Finishing Touches In Photoshop


Real Estate and Architectural Photography


Lesson Info

Finishing Touches In Photoshop

And the last thing I'm gonna do is clone out all the extraneous little items such as fire alarms and extinguishers. You can see down in here all these exit signs. It's my last layer before I end up putting the finishing touches on. Again, I took out the breakers in here. Again, same concept, I sampled a single color, made a selection, dumped it in there, kind of played with the opacity, looks like a painted wall. And again, I took out the exit signs, and just lots of cleaning up to finish it. And then the last thing I do is I straighten the vertical lines. Tilt shifts are good for that but they don't get it perfect. So I use that, I use the, I'll show you what I do. I make a new layer of everything, I hit Command + Option + Shift + E, that flattens everything to a new layer. You never wanna flatten your layers before you're done but if you flatten 'em to a new layer you preserve your work. And then I will just hit Command + T or File, I think it's Image, Edit, Transform and I will sele...

ct Skew, right click Skew, and then I'll drag over some vertical lines. I can, you can do this just by clicking on your ruler on your left there and dragging them into place, and then I will skew and I will get in here nice and close and you can see how that's not exactly perfectly lined up. Again, I want people to think that my client knows how to use a level and a ruler so to correct for my work I will drag that over until it's straight and do the same thing on the other side. You can see it's bending away just slightly. So I'll skew that over there and I'll come down and check my work. That looks perfect. Come across, that looks pretty good. And my horizontal lines, I can zoom in and I can follow that all the way across. And it looks like I nailed that. And it's especially important to get your vertical lines and horizontal lines straight on these one point perspectives because as soon as it starts to tilt you'll lose the effect. Hit Enter and commit the save. And then what I like to do is select everything and turn it into a group and I will look at my work and see how far I've come and see that I like all my changes so here's what we started with. Again, a little dark, not too much lighting going on, something's blown out, no detail in the medallion. After all the work, I think we're left with a much more compelling photo that isn't that much different but at 100% has a lot more going on on a detail level and a texture level and a subconscious level and if you blew this up to a 36 inch print, if you walk up to it and you could see texture on everything and it's not flat and it's inviting and they eye moves through it. And that's pretty much what I do. That's the bulk of the Photoshop work.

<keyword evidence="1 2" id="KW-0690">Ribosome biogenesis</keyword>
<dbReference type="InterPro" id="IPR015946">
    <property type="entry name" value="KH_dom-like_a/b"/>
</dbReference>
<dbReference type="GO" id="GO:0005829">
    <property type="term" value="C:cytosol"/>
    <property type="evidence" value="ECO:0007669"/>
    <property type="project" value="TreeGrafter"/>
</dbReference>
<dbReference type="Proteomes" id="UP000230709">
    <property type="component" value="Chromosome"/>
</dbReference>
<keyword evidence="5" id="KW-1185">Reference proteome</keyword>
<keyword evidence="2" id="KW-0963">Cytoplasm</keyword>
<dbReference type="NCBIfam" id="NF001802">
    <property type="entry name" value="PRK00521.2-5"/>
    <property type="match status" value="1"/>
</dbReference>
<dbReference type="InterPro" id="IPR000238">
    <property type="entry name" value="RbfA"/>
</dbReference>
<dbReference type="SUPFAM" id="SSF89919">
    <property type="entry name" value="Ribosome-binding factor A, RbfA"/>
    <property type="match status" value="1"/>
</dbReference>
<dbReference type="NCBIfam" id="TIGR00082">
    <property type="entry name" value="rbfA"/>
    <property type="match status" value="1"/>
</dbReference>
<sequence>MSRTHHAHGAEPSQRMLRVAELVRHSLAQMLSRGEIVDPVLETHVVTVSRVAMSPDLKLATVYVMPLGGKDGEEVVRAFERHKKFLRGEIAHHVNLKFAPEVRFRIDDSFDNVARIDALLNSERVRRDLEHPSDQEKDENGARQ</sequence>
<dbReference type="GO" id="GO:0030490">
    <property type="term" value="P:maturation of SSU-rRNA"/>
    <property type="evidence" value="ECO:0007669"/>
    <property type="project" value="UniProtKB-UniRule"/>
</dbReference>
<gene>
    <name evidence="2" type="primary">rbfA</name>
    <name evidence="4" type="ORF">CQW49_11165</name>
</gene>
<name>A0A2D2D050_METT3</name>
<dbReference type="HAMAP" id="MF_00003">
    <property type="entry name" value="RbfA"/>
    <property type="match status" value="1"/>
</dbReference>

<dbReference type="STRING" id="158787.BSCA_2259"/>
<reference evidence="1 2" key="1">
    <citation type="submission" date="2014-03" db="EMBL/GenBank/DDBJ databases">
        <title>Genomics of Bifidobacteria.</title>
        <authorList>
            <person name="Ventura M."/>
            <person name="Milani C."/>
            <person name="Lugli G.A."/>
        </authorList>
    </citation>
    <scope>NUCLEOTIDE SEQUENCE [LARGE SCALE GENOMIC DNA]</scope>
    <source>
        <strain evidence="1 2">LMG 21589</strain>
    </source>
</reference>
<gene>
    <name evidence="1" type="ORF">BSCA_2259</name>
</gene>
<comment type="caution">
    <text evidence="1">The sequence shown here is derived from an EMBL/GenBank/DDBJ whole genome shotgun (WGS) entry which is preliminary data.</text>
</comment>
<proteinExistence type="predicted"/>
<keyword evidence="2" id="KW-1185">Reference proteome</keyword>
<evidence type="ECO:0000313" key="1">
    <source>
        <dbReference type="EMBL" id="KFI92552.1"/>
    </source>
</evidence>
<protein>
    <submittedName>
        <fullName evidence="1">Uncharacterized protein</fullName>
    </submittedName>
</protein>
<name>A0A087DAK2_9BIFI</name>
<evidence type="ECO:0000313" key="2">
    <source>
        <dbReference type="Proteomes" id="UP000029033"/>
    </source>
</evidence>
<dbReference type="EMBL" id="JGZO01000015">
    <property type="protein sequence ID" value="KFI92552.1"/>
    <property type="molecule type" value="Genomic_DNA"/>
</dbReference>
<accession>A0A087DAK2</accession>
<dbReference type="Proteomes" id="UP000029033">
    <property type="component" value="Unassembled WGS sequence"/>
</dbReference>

Class Description

Photography is commonly used to sell, document, and advertise buildings, homes, and spaces – join Mike Kelley for an introduction to the fundamentals of real estate and architectural photography and how it can bolster your photography business.

This course will debunk common myths about architectural photography and share best practices for working with real estate agents, architects, interior designers, commercial clients, and editorial outlets. You’ll learn about the best approach to photographing any subject, whether you’re representing it realistically or embellishing its features. You’ll also explore lighting, staging, and infusing your unique style into your shots. Mike will also guide you step-by-step through the process of capturing an architectural image – from planning to shooting to editing to client delivery.

If you’re ready to gain a more sophisticated understanding of the architectural photography principles all the pros know, this is the course for you. Whether you want to learn more about breaking into this growing market, or add more advanced skills to you own photography, this is the course for you.


a Creativelive Student

Enjoyed this class. Took it to learn more about architectural photography because I know little to nothing about that area of photography. I feel Mike gave a solid introduction in the how-to's of getting into this business, offered some good outside sources, gave good supporting personal stories. Would have liked to lean more about balancing light color and to be referred to some outside sources on learning more about that. Overall, I feel this was a solid intro to architectural photography.